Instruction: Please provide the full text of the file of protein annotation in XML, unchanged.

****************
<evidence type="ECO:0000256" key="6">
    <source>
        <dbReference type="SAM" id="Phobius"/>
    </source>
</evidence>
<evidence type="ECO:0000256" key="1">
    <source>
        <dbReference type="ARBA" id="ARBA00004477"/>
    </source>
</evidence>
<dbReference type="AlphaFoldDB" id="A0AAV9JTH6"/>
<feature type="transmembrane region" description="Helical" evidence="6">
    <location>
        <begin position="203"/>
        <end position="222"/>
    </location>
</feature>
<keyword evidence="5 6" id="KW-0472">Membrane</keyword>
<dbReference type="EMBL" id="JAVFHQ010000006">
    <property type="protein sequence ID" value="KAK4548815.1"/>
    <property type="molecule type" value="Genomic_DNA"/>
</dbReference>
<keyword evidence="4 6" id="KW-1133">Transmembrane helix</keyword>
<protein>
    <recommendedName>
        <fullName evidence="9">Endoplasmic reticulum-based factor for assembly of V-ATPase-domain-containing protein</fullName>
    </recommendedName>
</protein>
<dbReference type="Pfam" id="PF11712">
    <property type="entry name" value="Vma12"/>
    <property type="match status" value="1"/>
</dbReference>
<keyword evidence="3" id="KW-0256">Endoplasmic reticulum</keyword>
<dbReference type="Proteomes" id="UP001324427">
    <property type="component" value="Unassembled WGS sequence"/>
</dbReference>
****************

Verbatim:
<evidence type="ECO:0000256" key="6">
    <source>
        <dbReference type="SAM" id="Phobius"/>
    </source>
</evidence>
<evidence type="ECO:0000256" key="1">
    <source>
        <dbReference type="ARBA" id="ARBA00004477"/>
    </source>
</evidence>
<dbReference type="AlphaFoldDB" id="A0AAV9JTH6"/>
<feature type="transmembrane region" description="Helical" evidence="6">
    <location>
        <begin position="203"/>
        <end position="222"/>
    </location>
</feature>
<keyword evidence="5 6" id="KW-0472">Membrane</keyword>
<dbReference type="EMBL" id="JAVFHQ010000006">
    <property type="protein sequence ID" value="KAK4548815.1"/>
    <property type="molecule type" value="Genomic_DNA"/>
</dbReference>
<keyword evidence="4 6" id="KW-1133">Transmembrane helix</keyword>
<protein>
    <recommendedName>
        <fullName evidence="9">Endoplasmic reticulum-based factor for assembly of V-ATPase-domain-containing protein</fullName>
    </recommendedName>
</protein>
<dbReference type="Pfam" id="PF11712">
    <property type="entry name" value="Vma12"/>
    <property type="match status" value="1"/>
</dbReference>
<keyword evidence="3" id="KW-0256">Endoplasmic reticulum</keyword>
<dbReference type="Proteomes" id="UP001324427">
    <property type="component" value="Unassembled WGS sequence"/>
</dbReference>